Acne Awareness Month — Information from AboutKidsHealth

September is Acne Awareness Month. Learn about acne and the importance of acne treatment with information from AboutKidsHealth.

What is acne?

Acne is the most common skin disease. It affects 85% of teenagers, some as young as 12 years old. Acne begins in the teen years due to an increase in sebum during puberty, and it often continues into adulthood.

There are different types of acne. These include:

  • open comedo (“blackhead”) — level with the skin surface and cannot be removed by normal washing of the face

  • closed comedo (“whitehead”) — slightly raised from the skin, no inflammation

  • papules — red, small, hard bumps that are slightly raised on the skin, which are caused by inflammation and appear in clusters

  • pustules — red, inflamed circles with a central, raised bump that is yellowish or white and contains pus due to inflammation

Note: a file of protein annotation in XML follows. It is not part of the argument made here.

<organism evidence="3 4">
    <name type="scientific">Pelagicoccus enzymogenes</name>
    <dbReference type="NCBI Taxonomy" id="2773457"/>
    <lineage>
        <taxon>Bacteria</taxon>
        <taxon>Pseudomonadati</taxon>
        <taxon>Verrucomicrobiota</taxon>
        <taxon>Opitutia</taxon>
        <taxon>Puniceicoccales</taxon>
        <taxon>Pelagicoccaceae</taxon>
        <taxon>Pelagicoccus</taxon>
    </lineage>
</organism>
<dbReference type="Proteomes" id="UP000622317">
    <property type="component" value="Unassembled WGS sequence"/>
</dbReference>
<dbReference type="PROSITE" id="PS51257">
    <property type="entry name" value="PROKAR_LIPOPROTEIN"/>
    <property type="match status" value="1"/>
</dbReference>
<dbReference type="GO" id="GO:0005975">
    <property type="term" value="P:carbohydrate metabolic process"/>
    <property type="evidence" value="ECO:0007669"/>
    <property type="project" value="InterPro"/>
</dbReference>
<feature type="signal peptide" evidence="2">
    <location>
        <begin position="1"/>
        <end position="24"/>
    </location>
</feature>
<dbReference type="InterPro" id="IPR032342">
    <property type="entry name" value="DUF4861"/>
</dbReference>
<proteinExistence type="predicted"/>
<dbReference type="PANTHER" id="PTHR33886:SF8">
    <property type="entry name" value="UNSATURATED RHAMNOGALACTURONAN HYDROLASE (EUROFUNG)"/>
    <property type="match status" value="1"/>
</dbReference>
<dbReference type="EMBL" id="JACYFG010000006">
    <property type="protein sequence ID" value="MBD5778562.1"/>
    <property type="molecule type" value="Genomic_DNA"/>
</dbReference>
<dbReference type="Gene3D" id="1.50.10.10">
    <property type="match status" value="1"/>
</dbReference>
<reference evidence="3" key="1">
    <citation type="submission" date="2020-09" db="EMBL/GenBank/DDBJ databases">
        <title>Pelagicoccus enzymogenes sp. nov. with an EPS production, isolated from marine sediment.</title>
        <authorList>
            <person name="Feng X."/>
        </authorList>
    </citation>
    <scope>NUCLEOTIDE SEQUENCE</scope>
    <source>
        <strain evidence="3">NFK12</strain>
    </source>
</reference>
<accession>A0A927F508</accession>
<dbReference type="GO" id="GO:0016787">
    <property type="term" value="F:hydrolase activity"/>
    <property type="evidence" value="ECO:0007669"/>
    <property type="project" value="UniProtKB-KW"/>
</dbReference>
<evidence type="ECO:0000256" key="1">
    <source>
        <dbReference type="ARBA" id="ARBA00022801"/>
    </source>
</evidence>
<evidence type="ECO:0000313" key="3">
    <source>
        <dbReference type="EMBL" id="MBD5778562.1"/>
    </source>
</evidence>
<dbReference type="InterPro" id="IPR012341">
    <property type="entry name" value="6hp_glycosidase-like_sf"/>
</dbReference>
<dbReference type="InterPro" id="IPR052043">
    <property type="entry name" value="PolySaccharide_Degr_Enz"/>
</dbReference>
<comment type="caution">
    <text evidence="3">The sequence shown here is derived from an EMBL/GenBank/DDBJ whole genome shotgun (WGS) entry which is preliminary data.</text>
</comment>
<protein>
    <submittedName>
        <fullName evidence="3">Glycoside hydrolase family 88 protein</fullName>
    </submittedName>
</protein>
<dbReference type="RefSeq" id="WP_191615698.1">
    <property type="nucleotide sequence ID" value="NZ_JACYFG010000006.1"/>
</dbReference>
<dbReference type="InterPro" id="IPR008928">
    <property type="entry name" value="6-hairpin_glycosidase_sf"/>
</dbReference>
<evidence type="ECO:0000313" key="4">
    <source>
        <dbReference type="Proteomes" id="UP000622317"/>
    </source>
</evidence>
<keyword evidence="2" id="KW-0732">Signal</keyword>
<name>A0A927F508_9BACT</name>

• nodules — deep, red, round bumps that can have a diameter of 6mm to 20mm, sometimes referred to as cysts

Causes of acne

When excess oil mixes with dead skin cells, it can clog hair follicles and pores. This triggers white blood cells to be sent to the area, and inflammation may develop.

Acne most commonly appears on the face, scalp, back and chest because this is where the most sebum is produced.

Why treat acne?

If left untreated, some acne can cause scarring. In addition to using other treatments, people with acne should avoid manipulating, squeezing and popping their blemishes, as this increases the likelihood of scarring.

Any amount of acne can have a profound impact on a person’s quality of life, particularly for teenagers. Reactions can range from minimal distress to more significant depression, anxiety and, less commonly, thoughts of suicide or self-harm. For these reasons, treating acne matters.

Learn more about the different types of acne and how they’re treated in the AboutKidsHealth article, Acne.

AboutKidsHealth is SickKids’ health-education website and features more than 3,500 articles on a range of health topics. For more information on dermatology, visit aboutkidshealth.ca.